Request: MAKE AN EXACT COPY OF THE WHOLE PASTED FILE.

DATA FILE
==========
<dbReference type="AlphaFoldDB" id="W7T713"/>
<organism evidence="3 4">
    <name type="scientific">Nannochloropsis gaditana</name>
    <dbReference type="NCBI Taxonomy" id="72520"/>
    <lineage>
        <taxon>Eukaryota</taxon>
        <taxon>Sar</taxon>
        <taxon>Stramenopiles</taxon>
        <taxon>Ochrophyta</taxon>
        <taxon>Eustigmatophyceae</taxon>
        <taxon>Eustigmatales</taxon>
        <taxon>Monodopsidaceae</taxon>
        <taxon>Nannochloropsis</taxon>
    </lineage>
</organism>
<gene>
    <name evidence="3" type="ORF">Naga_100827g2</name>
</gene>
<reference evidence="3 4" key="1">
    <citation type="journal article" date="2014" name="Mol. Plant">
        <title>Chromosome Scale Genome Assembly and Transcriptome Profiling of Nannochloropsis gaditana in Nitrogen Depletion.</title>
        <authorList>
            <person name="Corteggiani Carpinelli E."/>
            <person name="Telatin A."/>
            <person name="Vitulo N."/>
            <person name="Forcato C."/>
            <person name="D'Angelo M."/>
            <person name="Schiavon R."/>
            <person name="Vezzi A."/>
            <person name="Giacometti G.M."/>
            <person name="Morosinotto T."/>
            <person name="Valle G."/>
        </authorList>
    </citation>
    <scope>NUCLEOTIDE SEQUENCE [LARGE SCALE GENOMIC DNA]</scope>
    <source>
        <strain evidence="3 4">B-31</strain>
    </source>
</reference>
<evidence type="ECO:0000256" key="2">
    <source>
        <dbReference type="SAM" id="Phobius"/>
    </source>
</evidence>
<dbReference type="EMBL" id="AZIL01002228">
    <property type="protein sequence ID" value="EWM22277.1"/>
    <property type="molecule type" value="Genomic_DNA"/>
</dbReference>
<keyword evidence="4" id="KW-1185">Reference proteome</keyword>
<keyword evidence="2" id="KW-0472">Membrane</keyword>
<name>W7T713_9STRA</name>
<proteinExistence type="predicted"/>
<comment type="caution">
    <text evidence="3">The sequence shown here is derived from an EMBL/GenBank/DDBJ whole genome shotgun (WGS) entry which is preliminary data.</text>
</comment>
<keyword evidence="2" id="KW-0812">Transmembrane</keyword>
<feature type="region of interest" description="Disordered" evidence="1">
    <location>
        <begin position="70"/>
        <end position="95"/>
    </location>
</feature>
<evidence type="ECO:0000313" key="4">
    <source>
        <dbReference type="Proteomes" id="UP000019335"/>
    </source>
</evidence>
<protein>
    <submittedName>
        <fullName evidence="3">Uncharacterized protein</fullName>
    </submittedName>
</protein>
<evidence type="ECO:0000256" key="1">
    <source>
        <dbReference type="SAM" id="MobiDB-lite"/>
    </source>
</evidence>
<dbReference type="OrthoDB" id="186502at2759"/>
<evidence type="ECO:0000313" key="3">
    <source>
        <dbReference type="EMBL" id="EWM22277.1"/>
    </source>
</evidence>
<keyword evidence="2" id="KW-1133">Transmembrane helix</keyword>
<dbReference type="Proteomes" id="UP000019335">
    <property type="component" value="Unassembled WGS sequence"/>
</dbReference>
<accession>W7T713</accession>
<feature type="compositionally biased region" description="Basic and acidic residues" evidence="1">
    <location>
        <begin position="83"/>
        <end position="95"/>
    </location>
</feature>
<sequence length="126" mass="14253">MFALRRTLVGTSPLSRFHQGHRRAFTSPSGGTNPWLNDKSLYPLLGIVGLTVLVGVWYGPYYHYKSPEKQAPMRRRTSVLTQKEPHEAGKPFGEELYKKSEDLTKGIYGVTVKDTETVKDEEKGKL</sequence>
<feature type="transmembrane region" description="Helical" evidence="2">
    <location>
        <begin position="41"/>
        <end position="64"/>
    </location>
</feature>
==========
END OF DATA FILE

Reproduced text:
<dbReference type="AlphaFoldDB" id="W7T713"/>
<organism evidence="3 4">
    <name type="scientific">Nannochloropsis gaditana</name>
    <dbReference type="NCBI Taxonomy" id="72520"/>
    <lineage>
        <taxon>Eukaryota</taxon>
        <taxon>Sar</taxon>
        <taxon>Stramenopiles</taxon>
        <taxon>Ochrophyta</taxon>
        <taxon>Eustigmatophyceae</taxon>
        <taxon>Eustigmatales</taxon>
        <taxon>Monodopsidaceae</taxon>
        <taxon>Nannochloropsis</taxon>
    </lineage>
</organism>
<gene>
    <name evidence="3" type="ORF">Naga_100827g2</name>
</gene>
<reference evidence="3 4" key="1">
    <citation type="journal article" date="2014" name="Mol. Plant">
        <title>Chromosome Scale Genome Assembly and Transcriptome Profiling of Nannochloropsis gaditana in Nitrogen Depletion.</title>
        <authorList>
            <person name="Corteggiani Carpinelli E."/>
            <person name="Telatin A."/>
            <person name="Vitulo N."/>
            <person name="Forcato C."/>
            <person name="D'Angelo M."/>
            <person name="Schiavon R."/>
            <person name="Vezzi A."/>
            <person name="Giacometti G.M."/>
            <person name="Morosinotto T."/>
            <person name="Valle G."/>
        </authorList>
    </citation>
    <scope>NUCLEOTIDE SEQUENCE [LARGE SCALE GENOMIC DNA]</scope>
    <source>
        <strain evidence="3 4">B-31</strain>
    </source>
</reference>
<evidence type="ECO:0000256" key="2">
    <source>
        <dbReference type="SAM" id="Phobius"/>
    </source>
</evidence>
<dbReference type="EMBL" id="AZIL01002228">
    <property type="protein sequence ID" value="EWM22277.1"/>
    <property type="molecule type" value="Genomic_DNA"/>
</dbReference>
<keyword evidence="4" id="KW-1185">Reference proteome</keyword>
<keyword evidence="2" id="KW-0472">Membrane</keyword>
<name>W7T713_9STRA</name>
<proteinExistence type="predicted"/>
<comment type="caution">
    <text evidence="3">The sequence shown here is derived from an EMBL/GenBank/DDBJ whole genome shotgun (WGS) entry which is preliminary data.</text>
</comment>
<keyword evidence="2" id="KW-0812">Transmembrane</keyword>
<feature type="region of interest" description="Disordered" evidence="1">
    <location>
        <begin position="70"/>
        <end position="95"/>
    </location>
</feature>
<evidence type="ECO:0000313" key="4">
    <source>
        <dbReference type="Proteomes" id="UP000019335"/>
    </source>
</evidence>
<protein>
    <submittedName>
        <fullName evidence="3">Uncharacterized protein</fullName>
    </submittedName>
</protein>
<evidence type="ECO:0000256" key="1">
    <source>
        <dbReference type="SAM" id="MobiDB-lite"/>
    </source>
</evidence>
<dbReference type="OrthoDB" id="186502at2759"/>
<evidence type="ECO:0000313" key="3">
    <source>
        <dbReference type="EMBL" id="EWM22277.1"/>
    </source>
</evidence>
<keyword evidence="2" id="KW-1133">Transmembrane helix</keyword>
<dbReference type="Proteomes" id="UP000019335">
    <property type="component" value="Unassembled WGS sequence"/>
</dbReference>
<accession>W7T713</accession>
<feature type="compositionally biased region" description="Basic and acidic residues" evidence="1">
    <location>
        <begin position="83"/>
        <end position="95"/>
    </location>
</feature>
<sequence length="126" mass="14253">MFALRRTLVGTSPLSRFHQGHRRAFTSPSGGTNPWLNDKSLYPLLGIVGLTVLVGVWYGPYYHYKSPEKQAPMRRRTSVLTQKEPHEAGKPFGEELYKKSEDLTKGIYGVTVKDTETVKDEEKGKL</sequence>
<feature type="transmembrane region" description="Helical" evidence="2">
    <location>
        <begin position="41"/>
        <end position="64"/>
    </location>
</feature>